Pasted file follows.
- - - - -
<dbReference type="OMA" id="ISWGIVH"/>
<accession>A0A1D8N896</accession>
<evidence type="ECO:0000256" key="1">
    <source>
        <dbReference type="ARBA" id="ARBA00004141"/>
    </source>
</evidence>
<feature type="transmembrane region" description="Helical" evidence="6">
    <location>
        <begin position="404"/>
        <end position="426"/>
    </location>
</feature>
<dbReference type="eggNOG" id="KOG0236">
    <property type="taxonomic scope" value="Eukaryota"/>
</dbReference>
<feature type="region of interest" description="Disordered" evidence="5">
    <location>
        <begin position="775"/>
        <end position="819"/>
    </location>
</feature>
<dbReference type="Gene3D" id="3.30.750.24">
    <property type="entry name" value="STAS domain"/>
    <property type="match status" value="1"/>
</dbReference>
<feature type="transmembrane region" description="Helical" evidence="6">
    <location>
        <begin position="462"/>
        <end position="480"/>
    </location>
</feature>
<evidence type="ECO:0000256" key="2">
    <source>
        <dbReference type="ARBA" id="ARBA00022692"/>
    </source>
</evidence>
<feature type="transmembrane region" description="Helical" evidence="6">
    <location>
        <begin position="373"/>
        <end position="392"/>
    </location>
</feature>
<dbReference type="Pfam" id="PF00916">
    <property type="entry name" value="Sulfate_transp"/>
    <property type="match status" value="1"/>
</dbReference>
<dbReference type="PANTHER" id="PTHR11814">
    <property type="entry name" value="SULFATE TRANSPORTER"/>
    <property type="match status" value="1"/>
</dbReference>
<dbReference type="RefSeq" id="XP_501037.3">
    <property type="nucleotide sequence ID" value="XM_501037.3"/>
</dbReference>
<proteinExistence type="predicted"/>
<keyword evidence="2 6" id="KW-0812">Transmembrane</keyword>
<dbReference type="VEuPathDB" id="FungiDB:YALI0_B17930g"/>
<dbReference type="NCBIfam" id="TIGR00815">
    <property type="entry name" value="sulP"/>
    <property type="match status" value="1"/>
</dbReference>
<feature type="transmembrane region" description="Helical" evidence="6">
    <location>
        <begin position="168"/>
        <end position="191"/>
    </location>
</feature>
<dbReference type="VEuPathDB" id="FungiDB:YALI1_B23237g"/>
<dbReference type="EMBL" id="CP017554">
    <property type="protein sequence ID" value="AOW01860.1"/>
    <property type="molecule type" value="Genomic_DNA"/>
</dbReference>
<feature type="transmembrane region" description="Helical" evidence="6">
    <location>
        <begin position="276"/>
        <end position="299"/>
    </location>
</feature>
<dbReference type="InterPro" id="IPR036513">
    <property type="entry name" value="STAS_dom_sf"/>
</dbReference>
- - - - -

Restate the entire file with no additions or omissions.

<dbReference type="OMA" id="ISWGIVH"/>
<accession>A0A1D8N896</accession>
<evidence type="ECO:0000256" key="1">
    <source>
        <dbReference type="ARBA" id="ARBA00004141"/>
    </source>
</evidence>
<feature type="transmembrane region" description="Helical" evidence="6">
    <location>
        <begin position="404"/>
        <end position="426"/>
    </location>
</feature>
<dbReference type="eggNOG" id="KOG0236">
    <property type="taxonomic scope" value="Eukaryota"/>
</dbReference>
<feature type="region of interest" description="Disordered" evidence="5">
    <location>
        <begin position="775"/>
        <end position="819"/>
    </location>
</feature>
<dbReference type="Gene3D" id="3.30.750.24">
    <property type="entry name" value="STAS domain"/>
    <property type="match status" value="1"/>
</dbReference>
<feature type="transmembrane region" description="Helical" evidence="6">
    <location>
        <begin position="462"/>
        <end position="480"/>
    </location>
</feature>
<evidence type="ECO:0000256" key="2">
    <source>
        <dbReference type="ARBA" id="ARBA00022692"/>
    </source>
</evidence>
<feature type="transmembrane region" description="Helical" evidence="6">
    <location>
        <begin position="373"/>
        <end position="392"/>
    </location>
</feature>
<dbReference type="Pfam" id="PF00916">
    <property type="entry name" value="Sulfate_transp"/>
    <property type="match status" value="1"/>
</dbReference>
<dbReference type="PANTHER" id="PTHR11814">
    <property type="entry name" value="SULFATE TRANSPORTER"/>
    <property type="match status" value="1"/>
</dbReference>
<dbReference type="RefSeq" id="XP_501037.3">
    <property type="nucleotide sequence ID" value="XM_501037.3"/>
</dbReference>
<proteinExistence type="predicted"/>
<keyword evidence="2 6" id="KW-0812">Transmembrane</keyword>
<dbReference type="VEuPathDB" id="FungiDB:YALI0_B17930g"/>
<dbReference type="NCBIfam" id="TIGR00815">
    <property type="entry name" value="sulP"/>
    <property type="match status" value="1"/>
</dbReference>
<feature type="transmembrane region" description="Helical" evidence="6">
    <location>
        <begin position="168"/>
        <end position="191"/>
    </location>
</feature>
<dbReference type="VEuPathDB" id="FungiDB:YALI1_B23237g"/>
<dbReference type="EMBL" id="CP017554">
    <property type="protein sequence ID" value="AOW01860.1"/>
    <property type="molecule type" value="Genomic_DNA"/>
</dbReference>
<feature type="transmembrane region" description="Helical" evidence="6">
    <location>
        <begin position="276"/>
        <end position="299"/>
    </location>
</feature>
<dbReference type="InterPro" id="IPR036513">
    <property type="entry name" value="STAS_dom_sf"/>
</dbReference>